Immersive Mixed Reality, or MR, technologies bring virtual objects into the real world, or blend a physical environment with a digital one.
MR technologies, including Augmented Reality (AR) and Virtual Reality (VR), are poised to grow considerably over the next few years. In fact, more manufacturers are leveraging this technology as the Augmented Reality market is expected to reach - billion in revenue by 2023 .
How will companies use AR and VR?
When a manufacturer has multiple factories, AR can help a small number of engineers see inside many locations, and perhaps maintain a sprawling setup.
With a head-mounted display, design engineers can view and evaluate 3D representations of models before they are built: augmented-reality before reality.
A company called GridRaster uses cloud-based, remote augmentation to bring design models to mobile devices and smartglasses.
We spoke with GridRaster co-founder Dijam Panigrah about the emerging use of AR and VR in design.
(A note to our readers: Have you used mixed-reality in your design process? We want to hear from you. Share your questions and comments in the comments section below.)
Tech Briefs: What is motivating companies to adopt more VR/AR, do you think?
Dijam Panigrah: A recent study conducted by GridRaster showed that 39% of respondents are implementing AR/VR technologies over the next 12 months. Many industries are dealing with staffing shortfalls as positive COVID-19 cases and health concerns keep workers home. Companies quickly invested in safety measures to return plant production to pre-virus levels, but a rise in new cases has threatened setbacks for carmakers.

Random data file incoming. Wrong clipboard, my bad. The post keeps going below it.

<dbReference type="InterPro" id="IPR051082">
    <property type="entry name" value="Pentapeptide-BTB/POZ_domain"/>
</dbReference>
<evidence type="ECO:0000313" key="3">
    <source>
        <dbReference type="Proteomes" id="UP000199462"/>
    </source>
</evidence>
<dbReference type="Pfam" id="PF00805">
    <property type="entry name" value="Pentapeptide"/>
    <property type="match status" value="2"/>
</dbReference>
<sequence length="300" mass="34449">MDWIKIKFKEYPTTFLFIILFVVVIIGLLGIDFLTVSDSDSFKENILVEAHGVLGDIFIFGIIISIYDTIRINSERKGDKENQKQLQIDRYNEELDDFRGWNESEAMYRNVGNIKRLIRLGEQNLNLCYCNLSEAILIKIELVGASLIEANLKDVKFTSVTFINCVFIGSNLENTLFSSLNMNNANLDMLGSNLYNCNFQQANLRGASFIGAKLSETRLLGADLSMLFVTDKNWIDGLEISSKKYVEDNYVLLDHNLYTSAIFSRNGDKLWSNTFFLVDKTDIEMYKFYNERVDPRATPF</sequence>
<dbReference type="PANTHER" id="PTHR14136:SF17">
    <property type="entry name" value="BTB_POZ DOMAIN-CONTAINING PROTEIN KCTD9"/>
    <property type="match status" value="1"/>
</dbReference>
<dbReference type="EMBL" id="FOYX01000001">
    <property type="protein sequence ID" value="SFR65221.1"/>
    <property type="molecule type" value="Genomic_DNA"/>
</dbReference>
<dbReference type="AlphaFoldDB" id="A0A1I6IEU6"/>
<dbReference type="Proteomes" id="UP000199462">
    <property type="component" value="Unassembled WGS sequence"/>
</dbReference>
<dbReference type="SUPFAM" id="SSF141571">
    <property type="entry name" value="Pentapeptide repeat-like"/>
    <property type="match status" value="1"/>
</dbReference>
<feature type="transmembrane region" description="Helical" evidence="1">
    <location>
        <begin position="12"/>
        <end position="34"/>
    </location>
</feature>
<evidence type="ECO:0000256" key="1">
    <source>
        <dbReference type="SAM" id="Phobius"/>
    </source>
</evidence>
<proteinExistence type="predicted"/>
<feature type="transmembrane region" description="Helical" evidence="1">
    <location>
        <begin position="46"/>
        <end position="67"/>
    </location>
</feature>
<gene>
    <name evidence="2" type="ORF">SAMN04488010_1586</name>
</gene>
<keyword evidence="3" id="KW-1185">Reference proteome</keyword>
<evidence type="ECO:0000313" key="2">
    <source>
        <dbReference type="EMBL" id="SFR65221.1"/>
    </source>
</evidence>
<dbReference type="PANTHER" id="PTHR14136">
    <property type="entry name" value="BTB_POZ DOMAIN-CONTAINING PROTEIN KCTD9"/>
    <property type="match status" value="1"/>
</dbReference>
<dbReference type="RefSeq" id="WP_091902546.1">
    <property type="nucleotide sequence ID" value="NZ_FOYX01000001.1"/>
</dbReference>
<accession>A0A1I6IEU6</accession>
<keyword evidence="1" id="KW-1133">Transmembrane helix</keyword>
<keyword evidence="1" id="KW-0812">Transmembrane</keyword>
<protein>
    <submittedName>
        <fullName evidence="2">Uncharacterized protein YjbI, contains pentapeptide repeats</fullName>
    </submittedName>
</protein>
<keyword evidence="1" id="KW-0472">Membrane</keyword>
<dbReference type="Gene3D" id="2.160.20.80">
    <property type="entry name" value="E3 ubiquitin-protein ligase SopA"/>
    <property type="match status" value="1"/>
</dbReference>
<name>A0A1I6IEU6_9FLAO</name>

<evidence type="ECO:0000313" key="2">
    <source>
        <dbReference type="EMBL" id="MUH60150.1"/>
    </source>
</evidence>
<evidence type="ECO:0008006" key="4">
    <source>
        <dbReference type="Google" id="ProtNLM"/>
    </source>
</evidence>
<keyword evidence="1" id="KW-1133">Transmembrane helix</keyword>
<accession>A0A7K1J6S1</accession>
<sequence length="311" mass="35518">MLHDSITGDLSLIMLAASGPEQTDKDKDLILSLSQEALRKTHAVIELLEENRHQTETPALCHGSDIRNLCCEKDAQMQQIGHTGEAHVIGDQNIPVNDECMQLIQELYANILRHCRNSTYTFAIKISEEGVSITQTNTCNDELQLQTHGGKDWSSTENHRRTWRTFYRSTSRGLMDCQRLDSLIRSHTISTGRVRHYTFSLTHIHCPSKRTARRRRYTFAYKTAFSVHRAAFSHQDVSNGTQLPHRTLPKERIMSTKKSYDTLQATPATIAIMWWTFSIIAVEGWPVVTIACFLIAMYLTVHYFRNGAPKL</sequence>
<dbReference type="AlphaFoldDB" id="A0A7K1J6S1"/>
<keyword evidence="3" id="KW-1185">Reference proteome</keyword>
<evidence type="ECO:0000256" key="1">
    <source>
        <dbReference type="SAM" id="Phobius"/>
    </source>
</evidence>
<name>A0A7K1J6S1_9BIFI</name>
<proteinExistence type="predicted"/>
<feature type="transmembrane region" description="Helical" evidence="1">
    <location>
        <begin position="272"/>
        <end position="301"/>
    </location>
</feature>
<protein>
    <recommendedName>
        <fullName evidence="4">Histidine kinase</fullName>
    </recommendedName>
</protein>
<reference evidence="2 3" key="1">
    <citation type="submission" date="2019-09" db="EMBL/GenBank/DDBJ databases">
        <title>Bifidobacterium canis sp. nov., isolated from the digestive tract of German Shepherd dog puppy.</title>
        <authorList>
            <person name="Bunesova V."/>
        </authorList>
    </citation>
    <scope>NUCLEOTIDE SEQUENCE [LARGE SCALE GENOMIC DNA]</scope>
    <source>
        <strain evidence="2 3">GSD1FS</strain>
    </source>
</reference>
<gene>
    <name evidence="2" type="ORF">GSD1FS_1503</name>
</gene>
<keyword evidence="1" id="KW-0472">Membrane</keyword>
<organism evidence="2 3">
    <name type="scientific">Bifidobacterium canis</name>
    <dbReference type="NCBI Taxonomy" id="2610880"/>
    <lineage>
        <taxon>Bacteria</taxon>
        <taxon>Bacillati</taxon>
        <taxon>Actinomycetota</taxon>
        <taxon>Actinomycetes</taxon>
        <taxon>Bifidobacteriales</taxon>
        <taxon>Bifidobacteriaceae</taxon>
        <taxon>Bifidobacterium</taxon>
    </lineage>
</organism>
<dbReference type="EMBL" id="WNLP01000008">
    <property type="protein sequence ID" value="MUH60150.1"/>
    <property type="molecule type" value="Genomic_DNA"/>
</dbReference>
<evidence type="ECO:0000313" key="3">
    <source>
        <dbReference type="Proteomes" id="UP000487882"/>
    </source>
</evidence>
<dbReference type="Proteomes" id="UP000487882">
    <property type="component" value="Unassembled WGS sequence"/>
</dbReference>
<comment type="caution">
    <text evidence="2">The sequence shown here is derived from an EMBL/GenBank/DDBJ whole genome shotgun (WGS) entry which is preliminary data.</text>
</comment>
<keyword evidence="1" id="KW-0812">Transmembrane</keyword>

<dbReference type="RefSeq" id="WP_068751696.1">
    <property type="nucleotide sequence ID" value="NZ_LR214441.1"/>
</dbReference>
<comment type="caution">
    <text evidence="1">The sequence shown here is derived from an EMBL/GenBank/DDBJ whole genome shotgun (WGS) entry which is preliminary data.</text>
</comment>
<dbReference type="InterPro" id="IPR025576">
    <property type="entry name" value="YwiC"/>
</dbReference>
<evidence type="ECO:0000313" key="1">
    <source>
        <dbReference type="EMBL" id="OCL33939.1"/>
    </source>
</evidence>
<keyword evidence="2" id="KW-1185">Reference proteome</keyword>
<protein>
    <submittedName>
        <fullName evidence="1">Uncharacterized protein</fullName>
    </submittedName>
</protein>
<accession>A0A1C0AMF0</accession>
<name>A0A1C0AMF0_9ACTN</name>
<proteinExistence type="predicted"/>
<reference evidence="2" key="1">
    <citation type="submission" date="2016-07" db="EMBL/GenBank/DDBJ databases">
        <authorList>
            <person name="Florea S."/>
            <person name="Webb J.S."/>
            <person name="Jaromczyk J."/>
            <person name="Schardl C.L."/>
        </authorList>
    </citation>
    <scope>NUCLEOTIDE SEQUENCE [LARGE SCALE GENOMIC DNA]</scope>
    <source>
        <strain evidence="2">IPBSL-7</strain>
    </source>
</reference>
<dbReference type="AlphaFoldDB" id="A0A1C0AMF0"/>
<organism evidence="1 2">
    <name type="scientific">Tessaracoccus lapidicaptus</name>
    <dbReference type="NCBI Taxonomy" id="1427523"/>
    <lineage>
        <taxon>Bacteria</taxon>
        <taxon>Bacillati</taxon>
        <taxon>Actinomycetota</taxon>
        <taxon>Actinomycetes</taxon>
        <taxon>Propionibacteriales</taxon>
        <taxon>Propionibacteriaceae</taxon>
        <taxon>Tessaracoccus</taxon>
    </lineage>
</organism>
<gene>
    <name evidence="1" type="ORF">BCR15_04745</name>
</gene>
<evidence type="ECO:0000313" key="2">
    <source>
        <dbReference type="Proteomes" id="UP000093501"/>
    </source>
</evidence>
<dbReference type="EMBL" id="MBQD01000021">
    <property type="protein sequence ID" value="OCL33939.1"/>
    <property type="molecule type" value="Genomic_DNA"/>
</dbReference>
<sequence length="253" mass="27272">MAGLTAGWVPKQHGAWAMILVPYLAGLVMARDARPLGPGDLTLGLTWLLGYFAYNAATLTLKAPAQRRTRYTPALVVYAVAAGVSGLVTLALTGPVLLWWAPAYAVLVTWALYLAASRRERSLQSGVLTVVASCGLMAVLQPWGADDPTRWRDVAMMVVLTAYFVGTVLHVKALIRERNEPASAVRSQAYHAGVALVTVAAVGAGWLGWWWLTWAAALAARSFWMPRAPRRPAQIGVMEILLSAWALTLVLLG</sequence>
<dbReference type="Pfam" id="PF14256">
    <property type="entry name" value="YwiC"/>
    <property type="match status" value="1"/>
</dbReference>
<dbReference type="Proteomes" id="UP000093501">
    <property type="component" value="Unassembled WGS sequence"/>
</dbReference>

The survey revealed that for 71% of manufacturing executives, COVID-19 has either moved them to start planning or “fasttrack” plans for AR/VR implementations. Sixty-eight percent of executives are planning to use AR/VR for virtual design. For those manufacturers that have already implemented technologies such as AR/VR, more than a third of them (38%) say they’re seeing a 10% - 15% increase in savings. Seventy-one percent are leveraging AR/VR for supplemental virtual labor on production lines, and another 65% are using it for virtual customer service visits.
"We completely believe that AR and VR is going to completely transform the way we do our work, how we live, how we interact with the world how we entertain our selves, how we. communicate, says Panigrah in the below video from 2019, "but there is a long way to go."
Tech Briefs: What were some of the concerns, shown through the survey results.
Dijam Panigrah: Scalability is a major concern for many manufacturers. Seventy-nine percent point to scalability as a primary concern as to why they haven’t implemented AR/VR yet, and for those that have made implementations 52% said they need to move their AR/VR to the cloud for additional scalability.
Cloud-based AR is still new and while there are security measures in place for the technology today, it is sometimes a challenge to have an enterprise organization modify legacy philosophies and migrate from on-premise to a cloud environment. Once these organizations realize the scalability and technological potential of the cloud, this migration is imminent.